The 42-year-old used car dealer said there should be a grace period for people to know more about the system and the Government, to fine tune it.

The Star quoted MCA president Datuk Seri Dr Chua Soi Lek saying last Saturday that motorists should be given a grace period of three months to learn about the AES, and that the Transport Ministry should review some aspects of AES’ implementation.

Tom said he had heard screeching sounds of vehicles trying to stop abruptly near the traffic light.

“I almost had an accident last month when the car in front of me applied its emergency brakes,” he added.

He reasoned that the motorist in front of the crossing line would tend to brake upon seeing the amber light, regardless of their speed or distance from the light.

“Their reaction is triggered by their fear of not being able to estimate when the light will turn red,” he said.

Tom said a countdown timer would help motorists to estimate the changing of light, adjust their driving accordingly, and this could reduce bumper-to-bumper accidents.

“Previously accidents seldom happen at the traffic light junction, but I have been hearing screeching sounds of vehicles since the installation of the AES camera,” he said.

There will be 26 AES cameras in Perak, eventually.

Two have been operational since Sept 23.

Besides the one in Sungai Siput, another one was also installed at the busy Jalan Pasir Puteh -Jalan Temenggong traffic light in Ipoh where two schools and a wet market are located.

Sports store manager Zainab Nasir, 50, also felt a countdown timer was of help to motorists to help them assess the changing of lights, reduce their speed and avoid accidents.

“The traffic light with the AES camera does not have a countdown timer, but the traffic light on the same stretch and just about 600m away, has a countdown timer and police camera,” said Zainab whose office is along Jalan Pasir Puteh.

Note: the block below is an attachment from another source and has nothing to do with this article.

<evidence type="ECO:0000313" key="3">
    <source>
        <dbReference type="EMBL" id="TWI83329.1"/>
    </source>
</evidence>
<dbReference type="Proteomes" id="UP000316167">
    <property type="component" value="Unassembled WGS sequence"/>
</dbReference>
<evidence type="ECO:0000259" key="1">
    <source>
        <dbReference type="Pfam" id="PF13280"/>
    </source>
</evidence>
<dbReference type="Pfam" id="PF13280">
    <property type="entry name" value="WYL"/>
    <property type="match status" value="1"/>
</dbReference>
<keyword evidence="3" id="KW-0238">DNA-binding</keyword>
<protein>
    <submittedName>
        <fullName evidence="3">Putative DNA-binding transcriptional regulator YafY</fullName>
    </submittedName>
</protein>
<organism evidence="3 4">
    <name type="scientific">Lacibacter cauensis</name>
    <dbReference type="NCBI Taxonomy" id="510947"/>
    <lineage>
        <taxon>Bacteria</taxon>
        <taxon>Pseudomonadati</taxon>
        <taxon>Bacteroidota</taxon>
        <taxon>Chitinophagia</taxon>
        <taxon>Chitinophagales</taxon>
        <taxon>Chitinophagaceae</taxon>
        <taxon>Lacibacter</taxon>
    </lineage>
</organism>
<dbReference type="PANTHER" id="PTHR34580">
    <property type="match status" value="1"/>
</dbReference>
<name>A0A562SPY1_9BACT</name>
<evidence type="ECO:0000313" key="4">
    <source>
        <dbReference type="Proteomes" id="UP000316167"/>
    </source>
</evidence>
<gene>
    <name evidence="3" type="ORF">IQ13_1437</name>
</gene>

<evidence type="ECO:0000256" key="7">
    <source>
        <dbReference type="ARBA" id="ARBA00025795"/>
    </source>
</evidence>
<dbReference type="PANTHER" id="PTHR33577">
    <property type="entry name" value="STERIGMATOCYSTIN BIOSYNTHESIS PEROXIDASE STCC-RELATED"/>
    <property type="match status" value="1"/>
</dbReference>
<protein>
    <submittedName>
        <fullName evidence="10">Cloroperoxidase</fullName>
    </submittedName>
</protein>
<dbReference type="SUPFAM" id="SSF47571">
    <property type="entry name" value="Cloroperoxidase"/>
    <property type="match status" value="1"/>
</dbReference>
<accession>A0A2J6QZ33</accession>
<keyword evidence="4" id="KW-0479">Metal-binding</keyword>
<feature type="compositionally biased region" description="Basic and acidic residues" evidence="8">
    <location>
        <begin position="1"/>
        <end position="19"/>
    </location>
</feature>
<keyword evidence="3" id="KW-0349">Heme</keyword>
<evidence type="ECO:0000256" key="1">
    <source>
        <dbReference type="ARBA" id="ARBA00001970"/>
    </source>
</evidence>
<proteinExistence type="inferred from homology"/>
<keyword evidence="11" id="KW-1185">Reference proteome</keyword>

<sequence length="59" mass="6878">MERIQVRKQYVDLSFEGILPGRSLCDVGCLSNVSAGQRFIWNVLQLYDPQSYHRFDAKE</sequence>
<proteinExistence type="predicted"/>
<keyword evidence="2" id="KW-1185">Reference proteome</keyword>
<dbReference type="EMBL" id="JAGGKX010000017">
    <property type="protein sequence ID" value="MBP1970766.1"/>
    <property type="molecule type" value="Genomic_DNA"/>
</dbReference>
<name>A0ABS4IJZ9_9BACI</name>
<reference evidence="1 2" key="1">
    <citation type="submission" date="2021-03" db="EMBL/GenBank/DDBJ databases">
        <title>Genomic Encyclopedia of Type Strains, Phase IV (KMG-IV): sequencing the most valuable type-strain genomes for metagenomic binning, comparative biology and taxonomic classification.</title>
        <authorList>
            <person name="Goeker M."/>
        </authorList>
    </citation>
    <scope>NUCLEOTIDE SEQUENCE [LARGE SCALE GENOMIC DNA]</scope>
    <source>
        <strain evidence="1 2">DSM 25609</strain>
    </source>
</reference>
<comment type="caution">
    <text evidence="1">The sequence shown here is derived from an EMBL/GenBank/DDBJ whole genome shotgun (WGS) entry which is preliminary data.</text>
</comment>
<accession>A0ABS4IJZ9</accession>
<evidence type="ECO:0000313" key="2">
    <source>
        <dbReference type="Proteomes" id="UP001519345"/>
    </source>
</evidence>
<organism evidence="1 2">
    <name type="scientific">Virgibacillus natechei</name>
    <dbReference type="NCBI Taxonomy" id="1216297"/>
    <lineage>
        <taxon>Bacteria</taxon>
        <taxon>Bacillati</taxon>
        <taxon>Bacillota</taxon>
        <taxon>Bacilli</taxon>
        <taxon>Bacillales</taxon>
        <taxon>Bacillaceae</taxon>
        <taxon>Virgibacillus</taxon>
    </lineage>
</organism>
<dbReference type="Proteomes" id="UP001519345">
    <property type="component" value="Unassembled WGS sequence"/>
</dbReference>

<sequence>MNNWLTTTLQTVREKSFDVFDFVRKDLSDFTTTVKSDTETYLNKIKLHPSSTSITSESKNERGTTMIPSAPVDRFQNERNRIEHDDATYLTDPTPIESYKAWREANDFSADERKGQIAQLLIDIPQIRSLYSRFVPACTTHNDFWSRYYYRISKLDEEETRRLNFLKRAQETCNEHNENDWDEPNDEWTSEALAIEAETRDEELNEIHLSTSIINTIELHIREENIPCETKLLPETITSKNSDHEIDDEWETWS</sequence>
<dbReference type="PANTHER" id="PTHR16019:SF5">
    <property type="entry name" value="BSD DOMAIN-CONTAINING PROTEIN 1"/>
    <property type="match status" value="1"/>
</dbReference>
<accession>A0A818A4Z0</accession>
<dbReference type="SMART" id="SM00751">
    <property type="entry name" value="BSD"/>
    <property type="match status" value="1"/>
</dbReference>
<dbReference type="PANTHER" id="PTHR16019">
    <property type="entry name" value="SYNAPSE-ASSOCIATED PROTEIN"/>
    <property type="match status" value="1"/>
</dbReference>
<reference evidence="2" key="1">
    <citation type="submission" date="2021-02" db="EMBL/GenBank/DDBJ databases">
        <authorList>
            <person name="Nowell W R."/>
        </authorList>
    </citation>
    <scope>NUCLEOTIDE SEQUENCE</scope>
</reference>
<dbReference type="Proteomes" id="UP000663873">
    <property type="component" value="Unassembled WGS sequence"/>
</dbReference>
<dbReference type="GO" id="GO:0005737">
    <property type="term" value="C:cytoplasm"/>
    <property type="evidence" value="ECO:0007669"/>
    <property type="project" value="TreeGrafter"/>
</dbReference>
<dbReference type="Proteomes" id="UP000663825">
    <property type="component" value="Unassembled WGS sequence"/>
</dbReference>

On the RM300 fine, Chin Tak Ming, 55, has suggested that it be reduced by half.

“Malaysians are generally not well-to-do.

“It is 15% of a person’s income if he earns RM2,000 a month,” he said, adding that a big chunk of their salary would be gone if they got more than one AES summons a month.

Chin who is a steel mill supervisor in Mambang Diawan said lowering the fine should not be a problem since the Government said the AES was implemented to reduce accidents.

Meanwhile, Perak PAS is coming up with free legal aid for motorists who wanted to challenge their AES summonses in court.

Its deputy commissioner Misbahul Munir Masduki said two cases were due to appear in the Slim River Magistrate Court on Jan 8.

“I am not advising motorists to break the rules, but I disagree that a portion of the AES summonses are paid to two private companies,” he told a press conference.

Non-governmental organisation “Bantah AES” coordinator Saifullah Zulkifli said AES was a burden on the people and it was not the only way to cut accident rates.

“Accidents occured not just because of speeding.

“Other factors include the weather condition and the condition of the road and vehicles,” he said, adding that there was a need to educate the people on such factors

He also questioned the Government in allowing the private sector to take part in the AES.

Saifullah said several NGOs, including Media Perak and Solidarity Anak Muda Malaysia would stage a protest in Sitiawan against the AES tomorrow at 1.30pm.

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AES does not affect traffic laws

Postby admin » Tue Nov 27, 2012 3:08 am

SHAH ALAM: The implementation of the Automated Enforcement System (AES) does not affect existing traffic laws or regulations.

Road Transport Department deputy director Ahmad Nasir Abdul Gani said the public seemed to be confused about the AES.

“For instance, a summons for beating the red light is still RM300 prior to the AES. The difference now is that there is a 24-hour monitoring system via the AES cameras,” he said here yesterday.

Motorists who were issued speeding tickets could still appeal, provided there was concrete proof, he added.

Commenting on a report stating that there was more than 60,000 traffic offences recorded by the AES since September, Ahmad Nasir said they would be verified first before summonses were issued.

Ahmad Nasir emphasised that the AES was needed in order to reduce the high rate of accidents and fatalities in Malaysia, with 19 deaths recorded daily.